One of the most famous television jingles of the era came from an advertisement for Winston cigarettes. The slogan "Winston tastes good like a cigarette should!" proved to be catchy, and is still quoted today. When used to introduce Gun smoke (gun = smoke), two gun shots were heard in the middle of the jingle just when listeners were expecting to hear the word "cigarette". Other popular slogans from the 1960s were "Us Tareyton smokers would rather fight than switch!," which was used to advertise Tareyton cigarettes, and "I'd Walk a Mile for a Camel".
In 1954, tobacco companies ran the ad "A Frank Statement". The ad was the first in a campaign to dispute reports that smoking cigarettes could cause lung cancer and had other dangerous health affects.
In the 1950s, manufacturers began adding filter tips to cigarettes to remove some of the tar and nicotine as they were smoked. "Safer", "less potent" cigarette brands were also introduced. Light cigarettes became so popular that, as of 2004, half of American smokers preferred them over regular cigarettes,. According to The Federal Government’s National Cancer Institute (NCI), light cigarettes provide no benefit to smoker's health.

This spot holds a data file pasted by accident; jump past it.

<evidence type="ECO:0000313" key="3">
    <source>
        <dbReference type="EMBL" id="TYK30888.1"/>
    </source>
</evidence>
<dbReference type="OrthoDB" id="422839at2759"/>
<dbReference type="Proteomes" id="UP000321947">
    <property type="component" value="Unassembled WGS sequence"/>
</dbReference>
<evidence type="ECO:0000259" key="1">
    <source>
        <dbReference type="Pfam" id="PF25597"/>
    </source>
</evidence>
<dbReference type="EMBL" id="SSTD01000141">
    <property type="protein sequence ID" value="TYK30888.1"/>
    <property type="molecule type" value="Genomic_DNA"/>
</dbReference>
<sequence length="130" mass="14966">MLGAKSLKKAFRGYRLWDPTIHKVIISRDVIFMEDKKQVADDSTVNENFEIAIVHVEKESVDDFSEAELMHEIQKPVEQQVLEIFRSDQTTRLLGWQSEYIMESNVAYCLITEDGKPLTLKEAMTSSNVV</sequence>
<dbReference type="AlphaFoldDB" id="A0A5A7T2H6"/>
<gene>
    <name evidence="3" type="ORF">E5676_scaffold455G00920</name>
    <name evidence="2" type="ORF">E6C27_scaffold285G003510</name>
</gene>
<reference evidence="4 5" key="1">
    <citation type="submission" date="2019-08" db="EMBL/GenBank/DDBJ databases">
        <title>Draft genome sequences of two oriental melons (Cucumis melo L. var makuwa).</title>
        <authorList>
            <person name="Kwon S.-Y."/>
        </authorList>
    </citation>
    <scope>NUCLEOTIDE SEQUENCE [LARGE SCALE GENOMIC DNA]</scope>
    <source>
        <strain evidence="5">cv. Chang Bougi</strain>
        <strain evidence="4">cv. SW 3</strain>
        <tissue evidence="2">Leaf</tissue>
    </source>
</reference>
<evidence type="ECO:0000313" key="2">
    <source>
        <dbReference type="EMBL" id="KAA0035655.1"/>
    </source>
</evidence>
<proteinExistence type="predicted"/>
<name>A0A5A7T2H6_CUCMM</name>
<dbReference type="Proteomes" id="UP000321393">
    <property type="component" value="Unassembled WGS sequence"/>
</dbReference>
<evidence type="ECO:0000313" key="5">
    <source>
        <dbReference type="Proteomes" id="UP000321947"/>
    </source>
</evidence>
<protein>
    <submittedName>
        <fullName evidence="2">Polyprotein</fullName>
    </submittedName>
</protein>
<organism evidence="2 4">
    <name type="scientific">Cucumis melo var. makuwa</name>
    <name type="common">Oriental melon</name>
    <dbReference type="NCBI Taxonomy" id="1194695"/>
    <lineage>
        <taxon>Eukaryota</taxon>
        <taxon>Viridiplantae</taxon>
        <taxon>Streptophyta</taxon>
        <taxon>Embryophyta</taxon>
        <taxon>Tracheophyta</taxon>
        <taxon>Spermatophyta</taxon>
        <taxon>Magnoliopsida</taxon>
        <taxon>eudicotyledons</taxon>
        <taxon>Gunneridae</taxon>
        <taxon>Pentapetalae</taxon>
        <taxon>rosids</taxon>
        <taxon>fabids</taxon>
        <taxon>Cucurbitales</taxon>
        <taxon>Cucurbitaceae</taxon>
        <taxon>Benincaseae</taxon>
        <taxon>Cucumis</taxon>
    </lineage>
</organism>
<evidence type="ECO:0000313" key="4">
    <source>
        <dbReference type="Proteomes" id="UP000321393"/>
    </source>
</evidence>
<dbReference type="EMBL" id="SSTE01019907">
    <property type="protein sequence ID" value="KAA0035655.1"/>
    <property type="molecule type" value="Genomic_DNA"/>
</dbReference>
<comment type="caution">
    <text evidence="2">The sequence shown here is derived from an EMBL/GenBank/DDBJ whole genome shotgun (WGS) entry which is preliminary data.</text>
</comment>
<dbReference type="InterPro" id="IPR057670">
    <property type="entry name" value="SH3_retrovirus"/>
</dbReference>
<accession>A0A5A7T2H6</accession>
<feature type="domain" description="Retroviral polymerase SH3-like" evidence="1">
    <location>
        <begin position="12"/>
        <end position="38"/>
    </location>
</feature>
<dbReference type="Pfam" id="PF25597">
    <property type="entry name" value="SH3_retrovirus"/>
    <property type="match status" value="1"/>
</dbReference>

In 1964, the Surgeon General of the United States, released the Surgeon General's Advisory Committee Report on Smoking and Health. It was based on over 7000 scientific articles that linked tobacco use with cancer and other diseases. This report led to laws requiring warning labels on tobacco products and to restrictions on tobacco advertisements. As these began to come into force, tobacco marketing became more subtle, with sweets shaped like cigarettes put on the market, and a number of advertisements designed to appeal to children, particularly those featuring Joe Camel resulting in increased awareness and uptake of smoking among children. However, restrictions did have an effect on adult quit rates, with its use declining to the point that by 2004, nearly half of all Americans who had ever smoked had quit.
Tobacco companies use such advertising to drive brand awareness and brand preference amongst smokers, in order to drive sales and to increase brand and customer loyalty. One of the original forms of this was the inclusion of cigarette cards, a collectible set of ephemera.